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Programs and Services

Domestic Violence

If Someone Is Hurting You At Home, There are Laws to Protect You

Domestic Violence Resources
What is Domestic Violence?
Interfering with Reporting Domestic Violence
Mandatory Arrest
Domestic Violence Links and Resources

No Contact Orders
Pressing or Dropping Charges
Domestic Violence Victim Advocates
Civil Protection Orders
Probation Supervision and Counseling

What is Domestic Violence?

Washington State law defines domestic violence offenses as virtually any criminal act committed by one "family or household member" against another. Seattle Municipal Court hears misdemeanor domestic violence offenses including: assault, property destruction, harassment and telephone harassment, intimidation with a weapon, reckless endangerment and violation of no contact or domestic violence protection orders. Felony domestic violence offenses, such as a No Contact Order violation involving an assault, a third violation of a No Contact Order, assault with a deadly weapon, or even murder, are heard in Superior Court. A "family or household member" includes persons who are now or have been married or resided together, who have been or are presently in a dating relationship so long as both parties are at least sixteen years of age, and persons who have a child in common. In addition, parent-child and step-parent, step-child relationships, grandparent-grandchild (including step-grandparents) and siblings come within the definition of a "family or household" relationship.

Domestic violence offenses in Seattle Municipal Court are either misdemeanors, punishable by up to 90 days in jail and a $1,000 fine, or gross misdemeanors, punishable by up to 365 days in jail and a $5,000 fine. Felony domestic violence offenses are punishable by more than one year in jail.

A person who has been convicted of a domestic violence assault cannot possess a firearm or get a concealed weapons permit in the State of Washington. Violation of this provision is a felony.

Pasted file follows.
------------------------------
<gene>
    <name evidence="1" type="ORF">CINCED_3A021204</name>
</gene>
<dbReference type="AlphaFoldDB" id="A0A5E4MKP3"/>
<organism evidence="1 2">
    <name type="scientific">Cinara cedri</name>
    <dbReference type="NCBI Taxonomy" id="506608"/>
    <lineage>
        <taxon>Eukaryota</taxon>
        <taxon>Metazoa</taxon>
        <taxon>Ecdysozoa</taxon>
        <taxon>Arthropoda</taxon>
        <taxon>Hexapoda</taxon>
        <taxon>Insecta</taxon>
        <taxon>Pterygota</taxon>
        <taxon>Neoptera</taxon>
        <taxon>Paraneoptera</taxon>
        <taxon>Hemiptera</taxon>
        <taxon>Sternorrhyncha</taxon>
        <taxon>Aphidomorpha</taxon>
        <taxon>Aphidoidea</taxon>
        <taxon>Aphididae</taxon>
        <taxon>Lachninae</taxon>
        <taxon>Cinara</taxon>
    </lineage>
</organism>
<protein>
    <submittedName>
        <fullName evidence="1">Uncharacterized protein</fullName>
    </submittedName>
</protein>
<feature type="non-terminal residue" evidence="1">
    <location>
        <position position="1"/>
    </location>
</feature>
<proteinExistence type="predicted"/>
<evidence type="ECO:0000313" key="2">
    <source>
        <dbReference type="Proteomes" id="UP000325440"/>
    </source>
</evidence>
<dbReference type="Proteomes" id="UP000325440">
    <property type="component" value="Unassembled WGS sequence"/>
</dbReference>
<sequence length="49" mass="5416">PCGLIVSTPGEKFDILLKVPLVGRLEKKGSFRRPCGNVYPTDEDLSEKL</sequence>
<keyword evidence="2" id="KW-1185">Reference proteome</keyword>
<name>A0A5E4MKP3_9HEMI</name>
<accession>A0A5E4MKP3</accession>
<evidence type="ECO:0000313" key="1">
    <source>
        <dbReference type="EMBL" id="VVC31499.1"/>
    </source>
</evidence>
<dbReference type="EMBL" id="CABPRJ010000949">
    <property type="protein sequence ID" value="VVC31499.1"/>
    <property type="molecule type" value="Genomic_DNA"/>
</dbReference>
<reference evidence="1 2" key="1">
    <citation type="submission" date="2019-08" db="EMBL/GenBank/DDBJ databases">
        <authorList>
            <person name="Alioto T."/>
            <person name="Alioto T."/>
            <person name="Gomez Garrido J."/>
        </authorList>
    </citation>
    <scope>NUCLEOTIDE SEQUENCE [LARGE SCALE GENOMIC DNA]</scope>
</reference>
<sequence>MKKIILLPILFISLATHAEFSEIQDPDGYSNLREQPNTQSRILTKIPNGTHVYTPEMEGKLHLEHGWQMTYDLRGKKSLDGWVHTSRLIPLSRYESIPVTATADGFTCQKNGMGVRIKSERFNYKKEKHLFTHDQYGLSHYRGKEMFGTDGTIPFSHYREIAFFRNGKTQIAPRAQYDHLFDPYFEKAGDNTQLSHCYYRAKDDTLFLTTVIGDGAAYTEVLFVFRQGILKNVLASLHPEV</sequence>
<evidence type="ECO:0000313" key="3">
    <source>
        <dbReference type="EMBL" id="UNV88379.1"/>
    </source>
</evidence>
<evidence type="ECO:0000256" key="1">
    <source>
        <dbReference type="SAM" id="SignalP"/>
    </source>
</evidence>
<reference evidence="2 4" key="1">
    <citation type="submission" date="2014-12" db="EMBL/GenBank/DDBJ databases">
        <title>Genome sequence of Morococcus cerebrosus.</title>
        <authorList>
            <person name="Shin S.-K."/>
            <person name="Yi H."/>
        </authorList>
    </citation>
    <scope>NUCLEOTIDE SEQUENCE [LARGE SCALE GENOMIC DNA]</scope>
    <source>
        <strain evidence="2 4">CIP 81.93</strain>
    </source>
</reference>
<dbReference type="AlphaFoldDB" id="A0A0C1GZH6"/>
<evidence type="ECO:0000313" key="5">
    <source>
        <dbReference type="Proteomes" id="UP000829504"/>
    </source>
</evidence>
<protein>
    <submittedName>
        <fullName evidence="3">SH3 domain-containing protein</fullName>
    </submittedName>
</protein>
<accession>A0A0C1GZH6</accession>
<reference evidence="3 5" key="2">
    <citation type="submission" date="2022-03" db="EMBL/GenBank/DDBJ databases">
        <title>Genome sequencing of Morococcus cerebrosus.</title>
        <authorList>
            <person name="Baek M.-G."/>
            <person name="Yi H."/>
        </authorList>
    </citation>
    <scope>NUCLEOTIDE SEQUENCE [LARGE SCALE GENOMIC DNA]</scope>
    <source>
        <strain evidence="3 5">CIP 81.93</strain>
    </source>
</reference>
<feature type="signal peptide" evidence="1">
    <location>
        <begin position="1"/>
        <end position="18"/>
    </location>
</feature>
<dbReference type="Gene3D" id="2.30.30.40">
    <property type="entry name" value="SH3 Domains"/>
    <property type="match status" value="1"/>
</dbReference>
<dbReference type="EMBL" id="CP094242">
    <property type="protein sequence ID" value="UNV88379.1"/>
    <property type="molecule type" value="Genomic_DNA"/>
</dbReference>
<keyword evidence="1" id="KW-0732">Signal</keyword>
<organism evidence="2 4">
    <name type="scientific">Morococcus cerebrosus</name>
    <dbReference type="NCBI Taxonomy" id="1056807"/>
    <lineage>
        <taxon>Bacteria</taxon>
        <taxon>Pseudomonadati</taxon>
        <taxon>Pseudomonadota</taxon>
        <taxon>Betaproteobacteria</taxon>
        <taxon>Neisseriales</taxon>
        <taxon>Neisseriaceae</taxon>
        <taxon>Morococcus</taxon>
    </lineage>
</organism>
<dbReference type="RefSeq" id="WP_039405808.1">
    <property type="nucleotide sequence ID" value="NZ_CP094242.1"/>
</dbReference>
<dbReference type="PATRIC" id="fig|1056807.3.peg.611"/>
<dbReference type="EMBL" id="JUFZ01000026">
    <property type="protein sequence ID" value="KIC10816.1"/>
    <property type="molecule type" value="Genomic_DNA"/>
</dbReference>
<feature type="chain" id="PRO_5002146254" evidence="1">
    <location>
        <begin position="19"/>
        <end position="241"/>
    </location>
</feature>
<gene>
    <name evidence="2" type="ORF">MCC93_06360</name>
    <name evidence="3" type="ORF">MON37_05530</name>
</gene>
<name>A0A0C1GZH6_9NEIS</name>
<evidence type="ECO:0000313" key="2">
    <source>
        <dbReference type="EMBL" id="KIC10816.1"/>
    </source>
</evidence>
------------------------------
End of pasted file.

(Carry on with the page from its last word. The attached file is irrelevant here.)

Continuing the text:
Interfering with Reporting Domestic Violence

A person who commits a domestic violence offense may be charged with a separate crime of interfering with the reporting of domestic violence if that person prevents or attempts to prevent a victim or witness from calling 911, obtaining medical assistance, or making a report to any law enforcement official.

Interfering with reporting is a gross misdemeanor, punishable by up to 365 days in jail and a $5,000 fine.

Mandatory Arrest

The law requires a police officer responding to an incident of domestic violence to make an arrest if the officer has probable cause to believe that a domestic violence assault or other serious domestic violence offense was committed within the previous four hours.

If the officer determines that family or household members have assaulted each other, the officer will arrest only the person he or she believes to be the primary aggressor. State law also requires mandatory arrest for violations of No Contact Orders and Civil Protection Orders.

A person arrested for a domestic violence offense will usually be held in jail until he/she appears before a judge, usually the following day. The Court may require a defendant charged with domestic violence to sign a No Contact Order as a condition for release from jail prior to trial.

Prior to arraigning domestic violence defendants, Court probation counselors attempt to contact victims to determine whether they wish a No Contact Order to be issued. Probation staff in the jail can also determine whether or not a defendant has been released from jail. Victims may contact the probation counselors by telephone at (206) 386-1543.